Local World War II vets receive high honor

Japanes-Americans Kageta, Kamada presented with the Congressional Gold Medal
By: Gus Thompson Gold Country News Service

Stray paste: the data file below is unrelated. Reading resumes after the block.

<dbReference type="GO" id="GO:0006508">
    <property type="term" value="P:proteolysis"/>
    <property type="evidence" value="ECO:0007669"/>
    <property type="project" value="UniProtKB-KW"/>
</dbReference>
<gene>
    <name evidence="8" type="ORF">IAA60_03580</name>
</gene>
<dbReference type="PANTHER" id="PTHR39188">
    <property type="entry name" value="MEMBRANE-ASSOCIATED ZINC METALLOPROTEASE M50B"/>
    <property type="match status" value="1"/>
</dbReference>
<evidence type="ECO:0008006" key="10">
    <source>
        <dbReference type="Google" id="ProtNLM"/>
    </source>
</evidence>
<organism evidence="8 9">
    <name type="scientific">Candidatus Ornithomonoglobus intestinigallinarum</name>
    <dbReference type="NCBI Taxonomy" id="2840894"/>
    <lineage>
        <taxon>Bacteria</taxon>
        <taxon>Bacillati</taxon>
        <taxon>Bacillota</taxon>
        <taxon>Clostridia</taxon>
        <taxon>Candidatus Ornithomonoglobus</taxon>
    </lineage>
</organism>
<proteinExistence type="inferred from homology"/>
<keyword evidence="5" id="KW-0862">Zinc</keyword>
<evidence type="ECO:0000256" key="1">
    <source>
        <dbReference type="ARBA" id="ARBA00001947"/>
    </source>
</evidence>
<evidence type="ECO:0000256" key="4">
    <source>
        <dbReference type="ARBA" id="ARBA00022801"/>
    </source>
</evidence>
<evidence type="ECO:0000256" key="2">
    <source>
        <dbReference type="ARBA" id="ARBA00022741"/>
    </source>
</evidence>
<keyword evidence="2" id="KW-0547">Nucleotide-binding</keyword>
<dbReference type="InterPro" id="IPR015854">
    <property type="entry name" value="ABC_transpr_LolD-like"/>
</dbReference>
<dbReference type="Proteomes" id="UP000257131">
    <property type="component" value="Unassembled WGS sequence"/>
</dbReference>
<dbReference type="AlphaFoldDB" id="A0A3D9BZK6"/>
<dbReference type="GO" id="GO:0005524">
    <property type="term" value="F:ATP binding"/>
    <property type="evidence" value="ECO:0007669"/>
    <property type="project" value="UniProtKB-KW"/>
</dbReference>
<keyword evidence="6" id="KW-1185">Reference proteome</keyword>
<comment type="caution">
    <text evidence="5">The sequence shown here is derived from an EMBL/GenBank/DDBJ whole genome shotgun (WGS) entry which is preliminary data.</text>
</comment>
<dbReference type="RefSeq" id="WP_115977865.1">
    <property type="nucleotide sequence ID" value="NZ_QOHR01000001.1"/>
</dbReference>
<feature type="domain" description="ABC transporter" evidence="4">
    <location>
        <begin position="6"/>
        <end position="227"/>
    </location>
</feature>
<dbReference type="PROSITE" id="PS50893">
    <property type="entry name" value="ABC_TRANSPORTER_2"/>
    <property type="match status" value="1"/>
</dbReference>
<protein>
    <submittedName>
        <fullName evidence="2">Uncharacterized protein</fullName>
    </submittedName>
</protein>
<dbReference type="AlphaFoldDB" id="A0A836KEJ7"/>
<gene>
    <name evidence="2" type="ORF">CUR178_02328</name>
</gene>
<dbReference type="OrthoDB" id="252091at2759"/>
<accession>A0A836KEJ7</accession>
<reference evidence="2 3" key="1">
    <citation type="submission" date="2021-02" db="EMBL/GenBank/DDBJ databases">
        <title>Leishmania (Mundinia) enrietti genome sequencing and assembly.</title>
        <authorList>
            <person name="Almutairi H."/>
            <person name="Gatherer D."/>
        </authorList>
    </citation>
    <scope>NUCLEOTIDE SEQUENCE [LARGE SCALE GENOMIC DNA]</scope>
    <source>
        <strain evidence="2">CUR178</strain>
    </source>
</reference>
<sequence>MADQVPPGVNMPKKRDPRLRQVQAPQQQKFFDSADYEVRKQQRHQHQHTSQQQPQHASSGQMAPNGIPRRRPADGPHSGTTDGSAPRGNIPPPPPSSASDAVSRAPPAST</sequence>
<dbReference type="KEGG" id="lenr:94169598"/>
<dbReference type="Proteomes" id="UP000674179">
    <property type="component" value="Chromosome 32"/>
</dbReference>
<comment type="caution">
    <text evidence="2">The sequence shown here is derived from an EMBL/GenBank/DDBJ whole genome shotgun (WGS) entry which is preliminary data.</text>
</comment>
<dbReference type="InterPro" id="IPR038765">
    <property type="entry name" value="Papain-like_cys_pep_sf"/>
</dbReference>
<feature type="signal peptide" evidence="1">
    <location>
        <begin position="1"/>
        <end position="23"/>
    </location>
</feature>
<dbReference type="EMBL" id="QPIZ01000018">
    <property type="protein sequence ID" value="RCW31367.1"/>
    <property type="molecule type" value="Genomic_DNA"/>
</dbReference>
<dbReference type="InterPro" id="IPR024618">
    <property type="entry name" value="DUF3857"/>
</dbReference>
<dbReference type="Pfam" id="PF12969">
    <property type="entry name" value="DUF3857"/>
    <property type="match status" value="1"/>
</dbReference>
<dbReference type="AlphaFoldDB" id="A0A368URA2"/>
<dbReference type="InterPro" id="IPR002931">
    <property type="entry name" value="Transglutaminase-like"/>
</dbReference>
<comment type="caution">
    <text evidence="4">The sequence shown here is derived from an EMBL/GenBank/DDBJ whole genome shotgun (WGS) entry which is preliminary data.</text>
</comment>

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Two local men joined thousands of Japanese-Americans who fought in the fiercest battles of World War II for an overdue thank-you from their country last week when Congress awarded them its highest civilian honor. Nearly seven decades after the war, Congress awarded three Army units the Congressional Gold Medal. In all, about 19,000 Japanese-Americans served in the units that were honored at a ceremony Wednesday: the 100th Infantry Battalion, the 442nd Regimental Combat Team and the Military Intelligence Service. 442nd members Frank Kageta and Norman Kamada traveled to the capital to receive their awards on Nov. 2. Their unit was commonly known as the Go For Broke regiments Kageta, 91, a retired Placer County Water Agency employee, raised his family in Penryn and moved to Rocklin three years ago. Norman Kamada, of Rocklin, was his “fox hole buddy” when they served in Europe. Kageta was accompanied by his son, Stuart Kageta, of Rocklin, a Del Oro High School teacher and volleyball coach. “I don’t claim to have done something outstanding,” Kageta said. “I’m just another Japanese-American soldier who was in the service for his country.” Kageta received a Bronze Star, but said he’s most proud of the combat veteran medal. “In combat, you really meet your enemy,” he said. “That’s the important part.” About 1,250 people attended the award ceremony at the Capitol. About a quarter of those present were former soldiers, now in their 80s and 90s. After Japan’s attack on Pearl Harbor, Japanese-Americans were viewed with suspicion. Nearly 110,000 were sent to internment camps. Kageta’s family was sent to Heart Mountain, Wy. Frank Kageta worked outside the camp holding various jobs. He volunteered to join the Army in 1944, along with thousands of other “Nisei,” or second-generation Japanese-Americans. The 442nd experienced some of the most horrific fighting in Europe and became the most decorated unit in U.S. military history for its size and length of service. In just 10 months of combat, more than 700 were killed or listed as missing in action. The 442nd fought in eight major campaigns in Italy, France and Germany. President Harry Truman welcomed home many of the Japanese-American soldiers in 1946: “You fought not only the enemy, but you fought prejudice, and you have won.” Stuart Kageta said the Gold Medal represents a validation of the stance Japanese-Americans took when they showed loyalty to the U.S. and joined the military out of the internment camps. “ Our family’s just super proud of those decisions he made,” Stuart Kageta said. “He paved the way for us as minorities to pursue whatever goals we have. They took the high road for future generations.” Sen. Barbara Boxer and Rep. Adam Schiff, both Democratic lawmakers from California, were the original co-sponsors of the legislation honoring the Japanese-American soldiers. The legislation was signed into law last year. “You served our country despite being subjected to hurtful slurs and deep suspicions from many of your fellow citizens,” Boxer said. “While we can never repay the debt we owe you, we can and we must recognize your valor and your patriotism.” In Placer County, Japanese-American veterans have been honored as grand marshals at the 2008 Auburn Veterans Day parade, a monument at the Bill Santucci Justice Center in Roseville and the naming of the road to the center “Go For Broke Road.” Plans are also moving forward on a statue to honor the soldiers at the Roseville site. The Associated Press contributed to this story.